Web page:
Finding the right person to fix your beloved vehicle isn’t an easy task. If you’re not mechanically-minded, it takes a leap of faith to trust a stranger to do a thorough job. Check out these tips and start making some phone calls!
1. Is the mechanic’s shop busy? If there’s a constant flow of new cars, then you can be sure it’s a good shop. If the same cars are there week after week, stay clear.
2. The very best shops don’t need to advertise. Word of mouth ensures that these often hidden gems stay busy. Ask neighbors or colleagues if they’re aware of these places. And when you get there, don’t judge them by their lack of shiny new equipment or snazzy customer waiting area – as nice as these are, they don’t make a good mechanic.
3. Many car owners prefer to use specialist mechanics. So, they take their VW to a VW dealer, their Audi to an Audi dealer, and so on. They can be sure that they’re getting genuine parts. Of course, this is no guarantee the mechanics will be excellent, but it’s a start.
4. Spend some time on Car Talk’s Mechanics Files.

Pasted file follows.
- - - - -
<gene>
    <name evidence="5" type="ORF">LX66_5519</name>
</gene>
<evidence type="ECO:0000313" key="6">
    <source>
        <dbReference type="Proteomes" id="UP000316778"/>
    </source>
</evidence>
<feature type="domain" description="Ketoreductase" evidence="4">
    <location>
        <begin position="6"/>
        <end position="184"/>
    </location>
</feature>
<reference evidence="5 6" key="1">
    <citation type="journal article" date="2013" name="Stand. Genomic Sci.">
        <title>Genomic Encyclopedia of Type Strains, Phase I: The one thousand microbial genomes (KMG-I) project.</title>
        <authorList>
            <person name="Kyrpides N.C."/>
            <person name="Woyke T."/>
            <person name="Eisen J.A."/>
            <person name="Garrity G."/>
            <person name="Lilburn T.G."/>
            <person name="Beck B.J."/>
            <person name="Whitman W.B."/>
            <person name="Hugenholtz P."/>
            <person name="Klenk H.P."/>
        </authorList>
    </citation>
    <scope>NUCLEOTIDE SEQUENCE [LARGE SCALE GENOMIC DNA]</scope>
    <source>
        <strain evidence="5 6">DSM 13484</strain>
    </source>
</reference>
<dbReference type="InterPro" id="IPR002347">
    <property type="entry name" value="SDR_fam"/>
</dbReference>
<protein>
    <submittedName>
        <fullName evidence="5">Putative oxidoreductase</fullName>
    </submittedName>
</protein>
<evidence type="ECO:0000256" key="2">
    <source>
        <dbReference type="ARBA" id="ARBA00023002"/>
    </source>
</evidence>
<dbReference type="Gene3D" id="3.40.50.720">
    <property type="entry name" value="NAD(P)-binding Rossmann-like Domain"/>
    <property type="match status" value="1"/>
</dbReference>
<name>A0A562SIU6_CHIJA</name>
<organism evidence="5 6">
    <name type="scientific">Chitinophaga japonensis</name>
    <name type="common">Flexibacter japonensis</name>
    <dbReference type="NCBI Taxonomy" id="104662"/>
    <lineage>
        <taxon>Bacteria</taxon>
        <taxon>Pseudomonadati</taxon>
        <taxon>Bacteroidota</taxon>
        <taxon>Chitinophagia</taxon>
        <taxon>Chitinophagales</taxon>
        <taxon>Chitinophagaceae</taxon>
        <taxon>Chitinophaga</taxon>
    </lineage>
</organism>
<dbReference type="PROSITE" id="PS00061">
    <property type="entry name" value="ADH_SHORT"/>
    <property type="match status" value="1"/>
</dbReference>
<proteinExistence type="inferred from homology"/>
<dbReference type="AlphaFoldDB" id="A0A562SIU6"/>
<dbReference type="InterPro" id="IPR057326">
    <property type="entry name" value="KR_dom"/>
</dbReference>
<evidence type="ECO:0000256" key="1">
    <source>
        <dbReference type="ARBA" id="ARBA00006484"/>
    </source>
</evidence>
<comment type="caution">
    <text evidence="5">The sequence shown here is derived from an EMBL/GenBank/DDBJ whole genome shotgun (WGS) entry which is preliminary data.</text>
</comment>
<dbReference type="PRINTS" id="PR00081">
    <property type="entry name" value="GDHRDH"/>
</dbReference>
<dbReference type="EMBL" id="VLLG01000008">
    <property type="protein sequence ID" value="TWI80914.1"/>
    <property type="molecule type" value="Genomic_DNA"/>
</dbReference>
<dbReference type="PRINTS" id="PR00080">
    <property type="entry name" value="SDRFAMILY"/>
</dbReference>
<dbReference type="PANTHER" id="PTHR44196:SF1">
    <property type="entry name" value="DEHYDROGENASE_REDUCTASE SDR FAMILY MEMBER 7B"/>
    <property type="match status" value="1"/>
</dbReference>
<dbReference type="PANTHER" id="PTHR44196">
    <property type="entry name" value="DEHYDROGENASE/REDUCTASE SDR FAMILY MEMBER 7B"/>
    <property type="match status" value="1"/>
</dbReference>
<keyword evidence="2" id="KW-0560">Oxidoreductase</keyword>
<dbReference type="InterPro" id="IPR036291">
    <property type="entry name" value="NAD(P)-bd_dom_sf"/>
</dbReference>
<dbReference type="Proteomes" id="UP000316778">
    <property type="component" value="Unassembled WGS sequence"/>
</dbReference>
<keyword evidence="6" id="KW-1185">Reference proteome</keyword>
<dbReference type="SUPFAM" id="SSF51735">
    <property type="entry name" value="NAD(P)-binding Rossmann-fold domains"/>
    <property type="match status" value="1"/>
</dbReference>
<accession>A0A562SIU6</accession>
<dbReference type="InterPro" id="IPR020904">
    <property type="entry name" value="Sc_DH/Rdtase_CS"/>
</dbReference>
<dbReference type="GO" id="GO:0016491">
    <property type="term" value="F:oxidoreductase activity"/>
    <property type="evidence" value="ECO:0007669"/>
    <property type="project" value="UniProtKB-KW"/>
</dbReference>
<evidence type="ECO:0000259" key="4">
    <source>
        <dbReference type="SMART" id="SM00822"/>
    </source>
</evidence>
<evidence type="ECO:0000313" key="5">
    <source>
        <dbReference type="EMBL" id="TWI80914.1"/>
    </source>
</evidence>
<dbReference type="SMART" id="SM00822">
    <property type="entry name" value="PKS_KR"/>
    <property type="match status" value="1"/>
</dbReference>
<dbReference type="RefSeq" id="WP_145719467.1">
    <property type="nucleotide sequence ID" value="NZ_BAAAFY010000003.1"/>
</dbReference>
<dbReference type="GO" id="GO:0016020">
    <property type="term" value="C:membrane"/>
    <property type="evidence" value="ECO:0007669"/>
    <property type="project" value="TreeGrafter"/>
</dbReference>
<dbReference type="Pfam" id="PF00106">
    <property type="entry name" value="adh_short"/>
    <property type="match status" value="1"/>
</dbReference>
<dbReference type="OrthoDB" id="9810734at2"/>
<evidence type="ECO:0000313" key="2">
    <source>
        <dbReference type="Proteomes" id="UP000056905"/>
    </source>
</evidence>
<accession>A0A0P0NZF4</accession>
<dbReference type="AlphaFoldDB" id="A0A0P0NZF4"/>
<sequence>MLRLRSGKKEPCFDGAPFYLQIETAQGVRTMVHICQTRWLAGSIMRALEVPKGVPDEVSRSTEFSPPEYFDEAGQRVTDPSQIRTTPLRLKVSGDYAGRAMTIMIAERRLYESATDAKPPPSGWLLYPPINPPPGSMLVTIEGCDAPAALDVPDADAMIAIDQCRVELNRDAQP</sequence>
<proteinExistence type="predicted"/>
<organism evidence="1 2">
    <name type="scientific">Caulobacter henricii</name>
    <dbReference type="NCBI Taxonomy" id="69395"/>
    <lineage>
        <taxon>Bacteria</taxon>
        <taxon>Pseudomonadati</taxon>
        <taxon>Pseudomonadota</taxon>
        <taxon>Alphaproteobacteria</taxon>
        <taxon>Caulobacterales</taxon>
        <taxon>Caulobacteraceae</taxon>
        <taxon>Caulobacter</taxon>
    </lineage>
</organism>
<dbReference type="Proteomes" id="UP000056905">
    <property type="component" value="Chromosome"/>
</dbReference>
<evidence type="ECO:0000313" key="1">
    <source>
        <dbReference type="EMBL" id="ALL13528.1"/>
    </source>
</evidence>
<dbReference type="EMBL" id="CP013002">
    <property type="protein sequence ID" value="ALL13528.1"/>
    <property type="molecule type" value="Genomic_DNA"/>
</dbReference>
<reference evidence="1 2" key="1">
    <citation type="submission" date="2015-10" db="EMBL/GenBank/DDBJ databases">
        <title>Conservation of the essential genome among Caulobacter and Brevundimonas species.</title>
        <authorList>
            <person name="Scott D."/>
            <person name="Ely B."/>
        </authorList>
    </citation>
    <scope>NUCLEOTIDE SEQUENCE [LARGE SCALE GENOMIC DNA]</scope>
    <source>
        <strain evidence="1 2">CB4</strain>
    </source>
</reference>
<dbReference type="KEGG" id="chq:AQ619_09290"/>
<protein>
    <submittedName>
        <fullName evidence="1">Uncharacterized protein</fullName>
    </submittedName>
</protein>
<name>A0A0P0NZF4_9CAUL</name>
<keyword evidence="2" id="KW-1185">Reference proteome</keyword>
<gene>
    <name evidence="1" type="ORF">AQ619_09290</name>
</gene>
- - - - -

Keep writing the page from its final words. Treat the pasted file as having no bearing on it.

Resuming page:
5. Don’t be afraid to ask some very direct questions before booking in your car. Is the work covered by a warranty? Are the parts repurposed? Do they have insurance to cover an accident? There are relatively few mechanics who give the answers we all want to hear, so this is a great way of finding out who you don’t want to go to.
6. If dealers use a particular mechanic for overflow, you can be sure this one will do a good job.
7. Family businesses that have been around for years tend to survive the arrival and departure of lesser mechanic shops. Why? Because they’ve built up a reputation for honesty, skill, and fair pricing. If there’s one reasonably near your work or home, start making inquiries with the locals.
8. Go into an independent auto parts store and ask who they would recommend. They have daily interactions with all the companies in the area, so they know who orders high-quality parts, who is constantly busy, who is helpful, and probably everything there is to know about the mechanic!
9. Take the car in for a small job. If the mechanic is thorough and honest, problem solved (or, if you receive a $150 bill to change a lightbulb, it’s probably not the best idea to get them to fix a major mechanical fault).
10. Try online. You can try reading reviews, but be aware that some aren’t entirely honest. Chat with people in your local forum and try and get a sense of the good mechanics in your area.